They’d counted forty dead—sixteen their own and the rest the enemy. The stink of death and smoke was heavy on the still, sweltering air. The jungle droned loudly, its eager night-voice building up as the sun burned beneath the treetops in the west.
Garrety removed a cigarette from the pocket of his shirt, lighted it and sucked on it disconsolately before offering it to McVries beside him. They passed it back and forth, oblivious to the corpses drawing thick clouds of flies, the radio resting on the grass between them waiting for their call to base to be made so that a dust-off would be sent to rescue them. They made no move to call base yet, though. They only stood smoking and silently recalling the past several hours, so unreal-seeming now: first the battle on the trail winding along the coastal plateau with the ceaseless voice of the Pacific murmuring to the south; this now-still place where their friends had been cut to pieces in the grass: Olson with his chest bullet-riddled and torn to shit; Parker with his face blown off, his fine blonde hair grotesquely untouched and brilliant in the gloomy air under the dense canopy of the trees; their Colonel, Stebbins, destroyed belly spilling his intestines into the grass as he sought fruitlessly to crawl to cover while holding his guts inside himself with one hand, like a butcher handling a bundle of sausages; and all the rest too, all dead after an unexpected encounter with a Jap patrol just as startled as they’d been when they’d collided on the footpath curving the plateau’s scenic rim and, now, just as dead as their friends.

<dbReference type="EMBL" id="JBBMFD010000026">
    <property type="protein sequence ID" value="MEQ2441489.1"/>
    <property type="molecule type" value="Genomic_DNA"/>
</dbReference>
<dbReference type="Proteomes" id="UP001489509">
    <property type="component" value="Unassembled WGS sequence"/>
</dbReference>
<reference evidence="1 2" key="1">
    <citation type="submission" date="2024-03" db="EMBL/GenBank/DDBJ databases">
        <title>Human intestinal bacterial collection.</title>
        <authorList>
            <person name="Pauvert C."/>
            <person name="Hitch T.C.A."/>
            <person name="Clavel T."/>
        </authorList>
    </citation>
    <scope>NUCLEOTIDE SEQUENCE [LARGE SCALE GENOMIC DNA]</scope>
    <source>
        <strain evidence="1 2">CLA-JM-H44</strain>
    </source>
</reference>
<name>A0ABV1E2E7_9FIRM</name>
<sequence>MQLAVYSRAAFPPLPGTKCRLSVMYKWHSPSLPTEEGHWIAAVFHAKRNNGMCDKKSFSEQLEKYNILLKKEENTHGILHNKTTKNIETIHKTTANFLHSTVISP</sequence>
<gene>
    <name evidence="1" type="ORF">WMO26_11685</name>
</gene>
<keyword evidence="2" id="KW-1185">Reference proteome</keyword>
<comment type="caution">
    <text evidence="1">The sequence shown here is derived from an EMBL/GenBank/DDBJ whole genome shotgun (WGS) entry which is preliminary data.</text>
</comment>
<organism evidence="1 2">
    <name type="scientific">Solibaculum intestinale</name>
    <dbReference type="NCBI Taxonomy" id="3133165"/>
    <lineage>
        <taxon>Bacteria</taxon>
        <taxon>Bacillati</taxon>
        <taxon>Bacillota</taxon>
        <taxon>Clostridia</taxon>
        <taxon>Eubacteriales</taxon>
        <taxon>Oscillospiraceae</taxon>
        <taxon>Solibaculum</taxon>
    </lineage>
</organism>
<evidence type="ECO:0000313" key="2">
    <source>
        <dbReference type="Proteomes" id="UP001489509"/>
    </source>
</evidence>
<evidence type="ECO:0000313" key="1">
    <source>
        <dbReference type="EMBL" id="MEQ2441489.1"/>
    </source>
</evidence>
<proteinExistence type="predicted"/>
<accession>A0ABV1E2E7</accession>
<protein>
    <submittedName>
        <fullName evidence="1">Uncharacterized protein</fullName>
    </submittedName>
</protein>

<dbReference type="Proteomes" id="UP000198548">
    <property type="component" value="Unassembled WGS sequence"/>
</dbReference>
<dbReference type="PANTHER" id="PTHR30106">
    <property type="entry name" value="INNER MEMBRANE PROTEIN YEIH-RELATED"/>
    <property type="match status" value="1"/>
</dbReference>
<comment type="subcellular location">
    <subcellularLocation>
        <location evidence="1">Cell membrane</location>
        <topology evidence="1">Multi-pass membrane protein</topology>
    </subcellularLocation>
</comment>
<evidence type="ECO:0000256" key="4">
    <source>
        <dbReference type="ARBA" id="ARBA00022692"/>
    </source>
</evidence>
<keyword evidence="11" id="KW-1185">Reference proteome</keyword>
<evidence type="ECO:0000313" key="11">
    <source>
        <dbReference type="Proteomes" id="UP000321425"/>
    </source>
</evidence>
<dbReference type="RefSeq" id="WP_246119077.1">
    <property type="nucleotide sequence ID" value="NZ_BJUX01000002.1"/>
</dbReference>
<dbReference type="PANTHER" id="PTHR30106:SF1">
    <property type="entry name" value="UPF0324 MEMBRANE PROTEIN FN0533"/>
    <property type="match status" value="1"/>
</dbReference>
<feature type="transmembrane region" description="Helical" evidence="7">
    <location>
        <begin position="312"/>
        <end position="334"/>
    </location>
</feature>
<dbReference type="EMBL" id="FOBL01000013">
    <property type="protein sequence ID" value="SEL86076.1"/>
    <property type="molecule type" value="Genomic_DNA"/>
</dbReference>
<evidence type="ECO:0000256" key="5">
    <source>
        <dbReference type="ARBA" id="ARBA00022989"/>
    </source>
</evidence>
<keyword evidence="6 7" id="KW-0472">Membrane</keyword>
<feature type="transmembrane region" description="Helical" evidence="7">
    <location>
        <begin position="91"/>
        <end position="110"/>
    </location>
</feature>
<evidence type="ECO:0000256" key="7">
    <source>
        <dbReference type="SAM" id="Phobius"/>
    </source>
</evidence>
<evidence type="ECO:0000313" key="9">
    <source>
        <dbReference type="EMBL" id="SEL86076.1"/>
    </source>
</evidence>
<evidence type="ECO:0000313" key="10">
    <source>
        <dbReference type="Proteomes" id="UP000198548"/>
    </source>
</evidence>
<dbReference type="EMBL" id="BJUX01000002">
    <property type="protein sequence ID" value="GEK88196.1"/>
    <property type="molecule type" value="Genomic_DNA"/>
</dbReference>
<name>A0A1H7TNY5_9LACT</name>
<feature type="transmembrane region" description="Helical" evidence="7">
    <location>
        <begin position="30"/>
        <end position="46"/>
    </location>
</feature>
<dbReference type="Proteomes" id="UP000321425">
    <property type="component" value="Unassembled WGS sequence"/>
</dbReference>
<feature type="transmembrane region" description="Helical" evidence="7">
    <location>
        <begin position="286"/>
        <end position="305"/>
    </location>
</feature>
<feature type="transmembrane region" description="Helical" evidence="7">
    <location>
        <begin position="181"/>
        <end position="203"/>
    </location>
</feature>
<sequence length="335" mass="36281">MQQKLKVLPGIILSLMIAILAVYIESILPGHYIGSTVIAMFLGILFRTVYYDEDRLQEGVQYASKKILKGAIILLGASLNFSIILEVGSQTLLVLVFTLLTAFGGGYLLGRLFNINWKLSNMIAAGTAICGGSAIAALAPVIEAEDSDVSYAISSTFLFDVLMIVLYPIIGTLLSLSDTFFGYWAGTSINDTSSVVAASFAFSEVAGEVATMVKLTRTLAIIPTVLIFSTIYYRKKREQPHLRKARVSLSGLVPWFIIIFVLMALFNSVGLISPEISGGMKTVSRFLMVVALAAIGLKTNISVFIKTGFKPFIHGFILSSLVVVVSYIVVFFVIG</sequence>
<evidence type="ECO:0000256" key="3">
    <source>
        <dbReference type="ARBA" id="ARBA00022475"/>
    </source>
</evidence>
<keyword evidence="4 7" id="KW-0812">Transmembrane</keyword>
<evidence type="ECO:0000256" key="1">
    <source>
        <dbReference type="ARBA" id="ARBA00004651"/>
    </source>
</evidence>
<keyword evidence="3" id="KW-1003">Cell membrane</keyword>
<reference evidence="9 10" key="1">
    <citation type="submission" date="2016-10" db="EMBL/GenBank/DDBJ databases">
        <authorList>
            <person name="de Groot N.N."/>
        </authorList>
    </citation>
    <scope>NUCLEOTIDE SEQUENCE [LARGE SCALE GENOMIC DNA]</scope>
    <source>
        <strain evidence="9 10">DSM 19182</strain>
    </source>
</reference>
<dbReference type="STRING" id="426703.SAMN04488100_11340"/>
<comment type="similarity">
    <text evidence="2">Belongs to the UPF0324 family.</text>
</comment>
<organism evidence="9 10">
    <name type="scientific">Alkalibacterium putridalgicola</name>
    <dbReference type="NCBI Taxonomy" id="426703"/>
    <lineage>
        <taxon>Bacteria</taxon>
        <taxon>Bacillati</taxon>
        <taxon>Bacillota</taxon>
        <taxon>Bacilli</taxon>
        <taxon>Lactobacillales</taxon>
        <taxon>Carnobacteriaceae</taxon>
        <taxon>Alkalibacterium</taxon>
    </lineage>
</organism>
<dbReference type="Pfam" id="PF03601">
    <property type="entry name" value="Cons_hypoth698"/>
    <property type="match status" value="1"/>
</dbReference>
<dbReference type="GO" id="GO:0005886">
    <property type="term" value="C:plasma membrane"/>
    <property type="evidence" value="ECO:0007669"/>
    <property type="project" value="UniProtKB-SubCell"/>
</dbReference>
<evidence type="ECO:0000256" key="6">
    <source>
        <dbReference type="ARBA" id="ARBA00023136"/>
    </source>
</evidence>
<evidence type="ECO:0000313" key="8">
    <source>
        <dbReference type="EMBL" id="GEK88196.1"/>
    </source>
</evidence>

Mostly though, their attention was riveted by the evidence of that other unfathomable happening of that strange, strange day: the giant cloud darkening the view of the open ocean before them. Immense and mushroom-shaped, it appeared suspended in motionlessness over the tiny distant island, plunging it into deepest shadow, as if somehow paused against the sky for them to study, and glean some meaning from.
McVries, staring at it, seeing ghost-armies swirling in its depths, said, “What was it?”
Garrety remembered the great silent flash of hours before, and then the concussive thunder that followed, so colossal it defied a man’s ability to articulate. He said, “It was a bomb.”
“But—it—I know—but…look at it.”
“…Yeah. I know.”
“Was it a…test? They do tests like that, I heard.”
“Do people live on that island?”
“Nothing lives there now.”
They digested the words.
They were silent. The excited buzz of flies surrounded them, the distant lapping of waves.
Then McVries said, “We don’t belong here, brother.”
Garrety said, “Where can we go?”